Monday, July 13, 2009

Natural resources

1:58 AM

Malaysia is well-endowed with natural resources in areas such as agriculture, forestry and minerals. In terms of agriculture, Malaysia is one of the top exporters of natural rubber and palm oil, which together with sawn logs and sawn timber, cocoa, pepper, pineapple and tobacco dominate the growth of the sector. Palm oil is also a major generator of foreign exchange.

Rolling tea fields in Malaysia.

Regarding forestry resources, it is noted that logging only began to make a substantial contribution to the economy during the 19th century. Today, an estimated 59% of Malaysia remains forested. The rapid expansion of the timber industry, particularly after the 1960s, has brought about a serious erosion problem in the country's forest resources. However, in line with the Government's commitment to protect the environment and the ecological system, forestry resources are being managed on a sustainable basis and accordingly the rate of tree felling has been on the decline.

In addition, substantial areas are being silviculturally treated and reforestation of degraded forestland is being carried out. The Malaysian government provide plans for the enrichment of some 312.30 square kilometers (120.5 sq mi) of land with rattan under natural forest conditions and in rubber plantations as an inter crop. To further enrich forest resources, fast-growing timber species such as meranti tembaga, merawan and sesenduk are also being planted. At the same time, the cultivation of high-value trees like teak and other trees for pulp and paper are also encouraged. Rubber, once the mainstay of the Malaysian economy, has been largely replaced by oil palm as Malaysia's leading agricultural export.

Tin and petroleum are the two main mineral resources that are of major significance in the Malaysian economy. Malaysia was once the world's largest producer of tin until the collapse of the tin market in the early-1980s. In the 19th and 20th centuries, tin played a predominant role in the Malaysian economy. It was only in 1972 that petroleum and natural gas took over from tin as the mainstay of the mineral extraction sector. Meanwhile, the contribution by tin has declined. Petroleum and natural gas discoveries in oil fields off Sabah, Sarawak and Terengganu have contributed much to the Malaysian economy. Other minerals of some importance or significance include copper, bauxite, iron-ore and coal together with industrial minerals like clay, kaolin, silica, limestone, barite, phosphates and dimension stones such as granite as well as marble blocks and slabs. Small quantities of gold are produced.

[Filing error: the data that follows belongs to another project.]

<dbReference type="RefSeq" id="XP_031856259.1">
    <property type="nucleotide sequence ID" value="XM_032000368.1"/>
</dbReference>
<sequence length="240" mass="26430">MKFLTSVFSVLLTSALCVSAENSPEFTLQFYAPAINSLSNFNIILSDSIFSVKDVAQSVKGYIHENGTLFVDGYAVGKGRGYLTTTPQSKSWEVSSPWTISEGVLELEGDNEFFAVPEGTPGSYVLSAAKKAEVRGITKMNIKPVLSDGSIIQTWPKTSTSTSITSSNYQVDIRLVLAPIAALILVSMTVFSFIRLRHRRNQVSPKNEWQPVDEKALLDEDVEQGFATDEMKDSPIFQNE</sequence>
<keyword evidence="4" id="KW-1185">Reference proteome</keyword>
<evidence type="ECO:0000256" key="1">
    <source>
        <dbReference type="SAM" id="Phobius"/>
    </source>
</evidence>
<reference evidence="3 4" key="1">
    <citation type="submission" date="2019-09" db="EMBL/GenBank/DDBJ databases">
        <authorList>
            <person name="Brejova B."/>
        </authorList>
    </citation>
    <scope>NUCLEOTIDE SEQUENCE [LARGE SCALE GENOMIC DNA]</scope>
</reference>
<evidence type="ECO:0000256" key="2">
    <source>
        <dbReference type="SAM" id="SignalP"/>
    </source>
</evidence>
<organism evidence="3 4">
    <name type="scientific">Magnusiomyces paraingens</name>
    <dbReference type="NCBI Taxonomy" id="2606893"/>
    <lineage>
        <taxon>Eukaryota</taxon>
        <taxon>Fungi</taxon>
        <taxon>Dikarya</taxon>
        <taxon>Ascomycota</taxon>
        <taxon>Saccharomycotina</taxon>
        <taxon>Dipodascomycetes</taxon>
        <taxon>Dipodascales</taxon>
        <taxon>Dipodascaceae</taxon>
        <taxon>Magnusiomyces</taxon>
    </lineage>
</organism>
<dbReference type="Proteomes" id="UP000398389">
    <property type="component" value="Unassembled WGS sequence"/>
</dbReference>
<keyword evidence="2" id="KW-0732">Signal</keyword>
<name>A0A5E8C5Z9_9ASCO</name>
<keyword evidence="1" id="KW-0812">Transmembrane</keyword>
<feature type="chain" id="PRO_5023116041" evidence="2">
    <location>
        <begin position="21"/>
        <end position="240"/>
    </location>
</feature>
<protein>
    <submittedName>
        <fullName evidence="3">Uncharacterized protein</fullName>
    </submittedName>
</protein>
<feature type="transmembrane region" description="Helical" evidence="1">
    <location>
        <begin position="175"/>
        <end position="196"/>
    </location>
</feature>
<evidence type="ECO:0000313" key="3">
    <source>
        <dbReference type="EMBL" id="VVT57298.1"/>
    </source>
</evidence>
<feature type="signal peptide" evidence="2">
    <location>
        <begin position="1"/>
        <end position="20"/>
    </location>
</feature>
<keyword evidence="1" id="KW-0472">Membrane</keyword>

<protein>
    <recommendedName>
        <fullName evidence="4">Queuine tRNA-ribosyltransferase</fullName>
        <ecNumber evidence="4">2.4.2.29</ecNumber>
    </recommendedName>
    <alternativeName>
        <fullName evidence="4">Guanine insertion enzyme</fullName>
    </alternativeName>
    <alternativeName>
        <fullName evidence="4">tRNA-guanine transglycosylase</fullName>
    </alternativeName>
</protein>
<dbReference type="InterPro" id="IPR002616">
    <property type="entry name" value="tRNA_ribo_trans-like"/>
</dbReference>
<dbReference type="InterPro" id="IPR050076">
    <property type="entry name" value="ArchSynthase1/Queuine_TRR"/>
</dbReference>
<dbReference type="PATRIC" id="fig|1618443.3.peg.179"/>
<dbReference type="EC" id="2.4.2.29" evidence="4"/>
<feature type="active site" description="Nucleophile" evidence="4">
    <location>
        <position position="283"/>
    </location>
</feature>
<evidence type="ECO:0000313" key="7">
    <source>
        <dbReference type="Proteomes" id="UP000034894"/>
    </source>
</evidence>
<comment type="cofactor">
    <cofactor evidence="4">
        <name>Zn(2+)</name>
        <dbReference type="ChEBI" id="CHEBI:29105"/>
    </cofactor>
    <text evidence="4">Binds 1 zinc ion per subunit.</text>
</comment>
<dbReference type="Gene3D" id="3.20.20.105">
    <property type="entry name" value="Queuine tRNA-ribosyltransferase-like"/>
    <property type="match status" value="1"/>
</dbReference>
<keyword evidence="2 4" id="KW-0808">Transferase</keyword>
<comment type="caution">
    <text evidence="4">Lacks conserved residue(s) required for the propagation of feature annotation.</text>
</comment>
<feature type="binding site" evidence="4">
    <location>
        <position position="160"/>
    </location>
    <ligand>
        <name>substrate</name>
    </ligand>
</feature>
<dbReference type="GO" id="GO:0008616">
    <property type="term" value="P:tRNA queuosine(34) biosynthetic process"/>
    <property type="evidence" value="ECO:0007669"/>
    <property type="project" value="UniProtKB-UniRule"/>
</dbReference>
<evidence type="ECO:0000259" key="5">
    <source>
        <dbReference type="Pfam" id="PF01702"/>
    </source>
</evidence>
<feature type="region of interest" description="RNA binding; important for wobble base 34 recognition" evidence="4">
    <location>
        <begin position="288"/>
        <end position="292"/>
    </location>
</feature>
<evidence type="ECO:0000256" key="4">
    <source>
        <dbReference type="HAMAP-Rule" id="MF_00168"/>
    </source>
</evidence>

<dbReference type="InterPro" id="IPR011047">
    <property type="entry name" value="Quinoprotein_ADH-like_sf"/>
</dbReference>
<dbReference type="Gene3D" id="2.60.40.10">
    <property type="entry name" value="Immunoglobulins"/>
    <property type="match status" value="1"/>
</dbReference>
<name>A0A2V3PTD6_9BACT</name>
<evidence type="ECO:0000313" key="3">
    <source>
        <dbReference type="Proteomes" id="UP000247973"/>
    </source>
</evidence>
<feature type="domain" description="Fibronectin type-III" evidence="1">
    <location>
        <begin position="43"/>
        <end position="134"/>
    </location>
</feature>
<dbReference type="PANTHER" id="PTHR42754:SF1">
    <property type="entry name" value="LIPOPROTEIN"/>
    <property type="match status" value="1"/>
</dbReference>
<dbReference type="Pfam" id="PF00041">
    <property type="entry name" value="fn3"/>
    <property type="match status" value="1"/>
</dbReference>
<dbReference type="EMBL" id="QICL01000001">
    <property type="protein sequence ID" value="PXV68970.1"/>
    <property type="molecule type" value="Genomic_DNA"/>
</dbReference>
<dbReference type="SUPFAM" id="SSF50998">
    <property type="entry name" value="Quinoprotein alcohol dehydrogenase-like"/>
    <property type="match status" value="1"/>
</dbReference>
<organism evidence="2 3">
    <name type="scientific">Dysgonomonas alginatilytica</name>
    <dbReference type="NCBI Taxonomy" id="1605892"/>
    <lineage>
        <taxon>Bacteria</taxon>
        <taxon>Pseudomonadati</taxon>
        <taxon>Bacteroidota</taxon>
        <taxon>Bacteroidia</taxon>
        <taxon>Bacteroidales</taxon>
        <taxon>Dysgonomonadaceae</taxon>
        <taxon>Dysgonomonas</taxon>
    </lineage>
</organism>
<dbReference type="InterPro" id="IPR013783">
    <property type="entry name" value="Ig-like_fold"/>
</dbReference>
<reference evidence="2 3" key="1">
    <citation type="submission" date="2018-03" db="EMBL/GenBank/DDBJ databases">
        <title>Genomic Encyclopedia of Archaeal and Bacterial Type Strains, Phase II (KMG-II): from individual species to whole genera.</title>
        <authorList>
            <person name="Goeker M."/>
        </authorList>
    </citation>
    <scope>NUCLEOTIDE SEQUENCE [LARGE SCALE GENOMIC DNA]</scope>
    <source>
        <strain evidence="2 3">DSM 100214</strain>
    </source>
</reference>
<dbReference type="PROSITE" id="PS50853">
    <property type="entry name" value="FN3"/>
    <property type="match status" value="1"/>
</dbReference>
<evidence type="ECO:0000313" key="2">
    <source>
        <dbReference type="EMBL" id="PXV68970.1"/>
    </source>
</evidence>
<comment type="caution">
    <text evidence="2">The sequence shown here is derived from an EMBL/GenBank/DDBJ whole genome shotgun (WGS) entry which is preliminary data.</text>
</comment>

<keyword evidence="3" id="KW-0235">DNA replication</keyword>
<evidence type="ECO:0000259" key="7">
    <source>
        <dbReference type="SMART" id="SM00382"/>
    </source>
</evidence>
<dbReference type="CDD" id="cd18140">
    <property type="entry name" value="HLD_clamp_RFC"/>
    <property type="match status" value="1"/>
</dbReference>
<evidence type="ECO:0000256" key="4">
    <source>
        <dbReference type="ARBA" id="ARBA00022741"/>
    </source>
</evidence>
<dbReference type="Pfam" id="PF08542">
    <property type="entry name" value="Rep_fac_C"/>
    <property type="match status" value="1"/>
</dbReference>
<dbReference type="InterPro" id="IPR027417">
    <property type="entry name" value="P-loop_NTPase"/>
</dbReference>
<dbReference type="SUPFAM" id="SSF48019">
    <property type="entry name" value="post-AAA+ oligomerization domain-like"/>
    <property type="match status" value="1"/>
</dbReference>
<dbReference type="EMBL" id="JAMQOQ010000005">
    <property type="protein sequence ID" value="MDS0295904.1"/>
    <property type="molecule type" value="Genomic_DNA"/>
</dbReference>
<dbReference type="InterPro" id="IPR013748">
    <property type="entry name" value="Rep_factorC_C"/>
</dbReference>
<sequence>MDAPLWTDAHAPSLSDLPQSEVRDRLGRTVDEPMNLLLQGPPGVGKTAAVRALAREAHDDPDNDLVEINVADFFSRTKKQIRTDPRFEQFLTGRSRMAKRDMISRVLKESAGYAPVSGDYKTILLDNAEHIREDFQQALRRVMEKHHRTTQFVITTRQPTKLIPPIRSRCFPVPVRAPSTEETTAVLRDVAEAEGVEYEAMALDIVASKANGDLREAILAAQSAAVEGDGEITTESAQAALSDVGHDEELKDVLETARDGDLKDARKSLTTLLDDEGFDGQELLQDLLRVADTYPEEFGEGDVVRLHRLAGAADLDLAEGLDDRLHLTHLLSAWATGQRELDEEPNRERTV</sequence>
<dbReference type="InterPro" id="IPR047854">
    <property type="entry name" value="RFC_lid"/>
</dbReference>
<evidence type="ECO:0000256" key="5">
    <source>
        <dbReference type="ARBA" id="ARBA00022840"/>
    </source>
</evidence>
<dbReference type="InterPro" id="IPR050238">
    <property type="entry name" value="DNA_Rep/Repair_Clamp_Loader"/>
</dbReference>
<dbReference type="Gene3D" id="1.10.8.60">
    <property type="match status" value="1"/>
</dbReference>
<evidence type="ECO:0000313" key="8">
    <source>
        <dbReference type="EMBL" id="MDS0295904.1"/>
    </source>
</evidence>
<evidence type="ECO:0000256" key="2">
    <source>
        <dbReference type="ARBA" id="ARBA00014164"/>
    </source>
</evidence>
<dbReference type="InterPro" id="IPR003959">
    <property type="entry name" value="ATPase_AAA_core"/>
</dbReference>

In 2004, a minister in the Prime Minister's Department, Mustapa Mohamed, revealed that Malaysia's oil reserves stood at 4.84 billion barrels (769,000,000 m3) while natural gas reserves increased to 89 trillion cubic feet (2,500 km3). This was an increase of 7.2%.[citation needed] As of 1 January 2007, Petronas reported that oil and gas reserve in Malaysia amounted to 20.18 billion barrels (3.208×109 m3) equivalent.[60]

The government estimates that at current production rates Malaysia will be able to produce oil up to 18 years and gas for 35 years. In 2004, Malaysia is ranked 24th in terms of world oil reserves and 13th for gas. 56% of the oil reserves exist in the Peninsula while 19% exist in East Malaysia. The government collects oil royalties of which 5% are passed to the states and the rest retained by the federal government.

0 comments:

Post a Comment